LOUISVILLE, Ky.-TIRE BUSINESS wraps up its formal coverage of the 38th annual ARA World Tire Conference & Exhibition with the following items of news, gathered in workshops, seminars and on the trade show floor.
Rubber TEchnology sees global scope
Rubber Technology Inc., a scrap tire processor that opened a plant late last year in Roberta, Ga., is part of an organization with a global outlook and plans to recycle tires into a variety of ``value-added'' products.
Using technology developed in the Netherlands, Rubber Technology is establishing plants to produce crumb rubber of consistent high quality. In addition to its U.S. production, the company planned to open a plant in Germany by late April, followed by a second in August and one in India early in 1996, according to Jacques Lejeune of its Dutch engineering unit, Rubber Technology Engineering
The company also is investigating opportunities in Israel and Malaysia.
At the same time, through a subsidiary called Polymer Creation, Rubber Technologyis supporting research into the development of innovative rubber/plastic compounds, with the eventual goal of producing
a variety of molded/extruded products, according to Andrew Beaston of the U.S. operation.
According to Mr. Lejeune, the advantages of a global set-up include economies of scale and ease of transfering technology. ``Rubber crumbing will become very expensive,'' he predicted, ``and only the lowest-cost producers will survive.''
The company will be market-driven, responding to customers' needs, Mr. Beaston said.
``We need to be seen as a sound raw material supplier,'' Mr. Lejeune added, ``not a subsidized recycler.''
New England TDF supply tops demand
Though the use of scrap tires for fuel may be growing in other parts of the country, in New England, consumption of tire-derived fuel appears to be leveling off, and the current supply is more than adequate to meet the demand without any additional capacity expansions.
That's the view of Tom Flaherty, vice president of coal marketing for Sprague Energy Corp., a major supplier of fuel-including TDF-to the region's pulp and paper mills.
Speaking at a workshop on ``progress in TDF and asphalt markets,'' Mr. Flaherty estimated the installed TDF production capacity in New York and New England at 90,000 tons per year, compared with likely demand inthe region of 70,000 tons per year.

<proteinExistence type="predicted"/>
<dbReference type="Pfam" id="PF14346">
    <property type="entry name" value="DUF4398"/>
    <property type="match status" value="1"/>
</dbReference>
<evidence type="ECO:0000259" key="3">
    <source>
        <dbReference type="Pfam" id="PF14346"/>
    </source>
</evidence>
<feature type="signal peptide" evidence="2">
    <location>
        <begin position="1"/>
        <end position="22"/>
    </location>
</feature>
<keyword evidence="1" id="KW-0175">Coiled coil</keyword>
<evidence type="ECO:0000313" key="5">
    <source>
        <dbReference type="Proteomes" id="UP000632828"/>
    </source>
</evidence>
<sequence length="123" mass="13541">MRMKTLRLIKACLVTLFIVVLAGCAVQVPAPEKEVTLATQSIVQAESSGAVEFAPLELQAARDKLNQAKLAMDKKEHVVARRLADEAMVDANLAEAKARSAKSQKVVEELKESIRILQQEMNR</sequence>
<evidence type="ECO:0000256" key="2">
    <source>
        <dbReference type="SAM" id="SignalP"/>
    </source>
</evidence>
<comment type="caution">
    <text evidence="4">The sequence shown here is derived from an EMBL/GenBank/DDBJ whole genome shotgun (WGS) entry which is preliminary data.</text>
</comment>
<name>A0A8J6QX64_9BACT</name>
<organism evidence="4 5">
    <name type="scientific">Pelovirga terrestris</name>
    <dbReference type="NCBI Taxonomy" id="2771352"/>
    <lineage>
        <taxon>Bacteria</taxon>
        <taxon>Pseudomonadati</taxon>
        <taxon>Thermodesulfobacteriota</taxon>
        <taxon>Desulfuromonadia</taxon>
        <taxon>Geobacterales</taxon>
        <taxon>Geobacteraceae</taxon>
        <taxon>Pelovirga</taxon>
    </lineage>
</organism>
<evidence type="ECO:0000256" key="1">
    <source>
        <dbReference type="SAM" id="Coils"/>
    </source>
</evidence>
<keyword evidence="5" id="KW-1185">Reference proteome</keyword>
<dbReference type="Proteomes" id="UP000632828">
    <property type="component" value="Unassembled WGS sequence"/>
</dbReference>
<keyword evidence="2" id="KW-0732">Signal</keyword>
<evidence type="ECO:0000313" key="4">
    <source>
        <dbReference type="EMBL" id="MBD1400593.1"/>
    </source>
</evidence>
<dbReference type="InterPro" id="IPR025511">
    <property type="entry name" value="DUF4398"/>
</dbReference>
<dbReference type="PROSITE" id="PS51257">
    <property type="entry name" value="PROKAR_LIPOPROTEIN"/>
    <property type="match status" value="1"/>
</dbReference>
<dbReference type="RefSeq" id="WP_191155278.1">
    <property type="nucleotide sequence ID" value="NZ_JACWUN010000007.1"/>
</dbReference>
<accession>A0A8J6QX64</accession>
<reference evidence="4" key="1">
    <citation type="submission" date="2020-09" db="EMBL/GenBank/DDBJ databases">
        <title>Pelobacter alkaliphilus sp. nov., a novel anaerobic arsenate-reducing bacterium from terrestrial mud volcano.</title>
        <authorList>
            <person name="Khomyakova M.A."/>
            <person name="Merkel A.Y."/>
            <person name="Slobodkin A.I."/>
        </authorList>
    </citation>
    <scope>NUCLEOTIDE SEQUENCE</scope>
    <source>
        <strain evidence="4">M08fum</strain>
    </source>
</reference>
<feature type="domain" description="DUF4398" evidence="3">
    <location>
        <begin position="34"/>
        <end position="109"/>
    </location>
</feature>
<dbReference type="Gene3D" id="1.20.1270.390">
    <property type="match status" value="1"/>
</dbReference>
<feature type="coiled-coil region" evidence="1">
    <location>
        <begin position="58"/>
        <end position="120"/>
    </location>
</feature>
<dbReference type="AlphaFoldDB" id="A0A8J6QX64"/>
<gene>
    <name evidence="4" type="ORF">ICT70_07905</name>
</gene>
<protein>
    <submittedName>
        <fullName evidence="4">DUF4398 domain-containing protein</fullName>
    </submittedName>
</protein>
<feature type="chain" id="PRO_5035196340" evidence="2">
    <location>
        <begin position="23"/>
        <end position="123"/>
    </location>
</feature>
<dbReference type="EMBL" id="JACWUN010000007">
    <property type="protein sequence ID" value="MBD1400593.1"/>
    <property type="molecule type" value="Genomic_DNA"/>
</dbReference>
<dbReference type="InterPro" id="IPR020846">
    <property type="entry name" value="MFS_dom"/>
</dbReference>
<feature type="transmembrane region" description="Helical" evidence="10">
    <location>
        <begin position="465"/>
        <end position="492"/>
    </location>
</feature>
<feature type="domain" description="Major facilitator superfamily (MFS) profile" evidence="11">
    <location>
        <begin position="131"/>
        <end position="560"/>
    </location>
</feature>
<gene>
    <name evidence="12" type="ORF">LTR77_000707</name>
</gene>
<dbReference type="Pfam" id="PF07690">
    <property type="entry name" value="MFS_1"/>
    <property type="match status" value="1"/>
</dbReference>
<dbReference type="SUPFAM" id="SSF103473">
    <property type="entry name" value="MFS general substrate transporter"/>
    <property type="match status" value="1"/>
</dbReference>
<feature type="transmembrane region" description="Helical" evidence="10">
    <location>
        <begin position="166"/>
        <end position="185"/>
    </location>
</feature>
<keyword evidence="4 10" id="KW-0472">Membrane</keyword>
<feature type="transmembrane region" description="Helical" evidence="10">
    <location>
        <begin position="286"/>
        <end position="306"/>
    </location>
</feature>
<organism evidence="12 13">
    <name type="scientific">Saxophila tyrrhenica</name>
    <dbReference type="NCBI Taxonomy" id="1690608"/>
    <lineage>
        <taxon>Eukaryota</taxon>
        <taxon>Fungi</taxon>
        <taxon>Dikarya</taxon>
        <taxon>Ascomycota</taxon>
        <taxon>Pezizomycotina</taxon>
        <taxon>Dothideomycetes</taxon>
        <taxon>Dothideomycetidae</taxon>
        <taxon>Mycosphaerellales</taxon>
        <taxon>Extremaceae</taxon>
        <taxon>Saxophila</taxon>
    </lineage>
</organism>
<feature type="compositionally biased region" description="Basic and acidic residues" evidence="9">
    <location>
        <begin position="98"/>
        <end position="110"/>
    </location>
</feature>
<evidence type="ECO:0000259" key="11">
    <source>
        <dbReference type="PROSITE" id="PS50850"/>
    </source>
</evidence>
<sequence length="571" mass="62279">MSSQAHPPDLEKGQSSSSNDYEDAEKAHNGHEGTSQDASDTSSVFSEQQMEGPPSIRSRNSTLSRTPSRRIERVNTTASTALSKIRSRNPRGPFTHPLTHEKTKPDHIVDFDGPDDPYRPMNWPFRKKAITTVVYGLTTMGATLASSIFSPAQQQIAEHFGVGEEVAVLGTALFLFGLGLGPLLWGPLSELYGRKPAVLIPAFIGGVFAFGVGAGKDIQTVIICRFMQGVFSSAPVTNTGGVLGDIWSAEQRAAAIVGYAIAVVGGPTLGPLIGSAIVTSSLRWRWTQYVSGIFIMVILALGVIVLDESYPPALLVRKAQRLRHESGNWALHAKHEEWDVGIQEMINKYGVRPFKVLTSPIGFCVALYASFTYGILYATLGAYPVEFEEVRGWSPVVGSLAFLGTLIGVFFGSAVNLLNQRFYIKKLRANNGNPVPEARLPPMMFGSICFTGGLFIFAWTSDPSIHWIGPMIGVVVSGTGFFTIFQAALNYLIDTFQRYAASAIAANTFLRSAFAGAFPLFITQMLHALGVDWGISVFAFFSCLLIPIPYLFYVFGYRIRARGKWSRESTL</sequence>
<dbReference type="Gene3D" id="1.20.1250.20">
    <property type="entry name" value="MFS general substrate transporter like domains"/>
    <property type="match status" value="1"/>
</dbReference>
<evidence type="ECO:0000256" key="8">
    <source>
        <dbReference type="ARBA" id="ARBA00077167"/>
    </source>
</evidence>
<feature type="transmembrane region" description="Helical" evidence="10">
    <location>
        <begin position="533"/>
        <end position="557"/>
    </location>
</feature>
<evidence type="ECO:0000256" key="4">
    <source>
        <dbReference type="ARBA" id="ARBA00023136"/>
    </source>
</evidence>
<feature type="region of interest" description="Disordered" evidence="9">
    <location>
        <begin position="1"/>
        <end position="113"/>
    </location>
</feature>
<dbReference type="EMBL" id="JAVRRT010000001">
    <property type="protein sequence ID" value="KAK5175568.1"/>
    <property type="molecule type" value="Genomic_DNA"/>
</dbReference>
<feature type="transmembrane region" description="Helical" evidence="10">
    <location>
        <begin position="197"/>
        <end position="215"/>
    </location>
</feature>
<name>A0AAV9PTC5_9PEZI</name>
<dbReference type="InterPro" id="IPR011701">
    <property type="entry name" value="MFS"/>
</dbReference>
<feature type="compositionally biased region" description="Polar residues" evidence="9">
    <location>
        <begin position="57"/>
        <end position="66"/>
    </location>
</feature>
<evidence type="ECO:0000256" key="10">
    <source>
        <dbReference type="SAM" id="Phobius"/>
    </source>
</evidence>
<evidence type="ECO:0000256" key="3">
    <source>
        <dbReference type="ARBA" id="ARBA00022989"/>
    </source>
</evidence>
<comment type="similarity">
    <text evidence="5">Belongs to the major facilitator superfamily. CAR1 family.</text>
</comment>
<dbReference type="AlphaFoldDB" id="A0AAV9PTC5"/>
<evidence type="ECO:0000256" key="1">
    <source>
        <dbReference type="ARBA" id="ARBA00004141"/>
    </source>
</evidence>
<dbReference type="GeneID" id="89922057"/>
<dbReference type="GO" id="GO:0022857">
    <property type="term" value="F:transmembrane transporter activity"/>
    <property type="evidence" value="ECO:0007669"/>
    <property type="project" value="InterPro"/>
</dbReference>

Utility boilers in the Northeast are not good candidates for TDF use, Mr. Flaherty said, as they tend not to have the necessary pollution control equipment to burn tires and comply with the new Clean Air Act amendments.
Pulp and paper mills, on the other hand, are good candidates, he said, as TDF improves combustion of the mills' biomass and sludge and is cheaper than coal on a Btu comparison.
The TDF must be in 1-inch nominal chips and free of all bead wire and about 75 percent of the belt wire.
The first test burn of TDF by a New England paper mill was in 1990, he said, and by 1994, five mills were on line. Two have since discontinued TDF use: one due to combustion problems; one because of high zinc content in the ash.
The remaining three mills are likely to continue their TDF use, Mr. Flaherty said, though concerns remain over disposal of high-zinc-content ash, possible wear/erosion of boiler parts and compliance with air quality standards.makes molded goods
Canadian recycler makes molded goods
Shercom Industries Inc., a new tire recycling company in Saskatoon, Saskatchewan, is producing a wide variety of molded products from ground scrap tire rubber.
According to President Shawn Hermanson, the company is using technology and developing ideas generated by Harold Moen of Magnum Industries Ltd. in Regina Saskatchewan to turn out products ranging from fencing, to highway barriers and cones, to manhole collars-and many others.
Diverse Environmental Products Inc. in West Sacramento, Calif., is distributing Shercom's products in the U.S. and has developed a special label to indicate their scrap tire origins.
New York City is evaluating a Shercom-made rubber base for street signs, Mr. Hermanson said.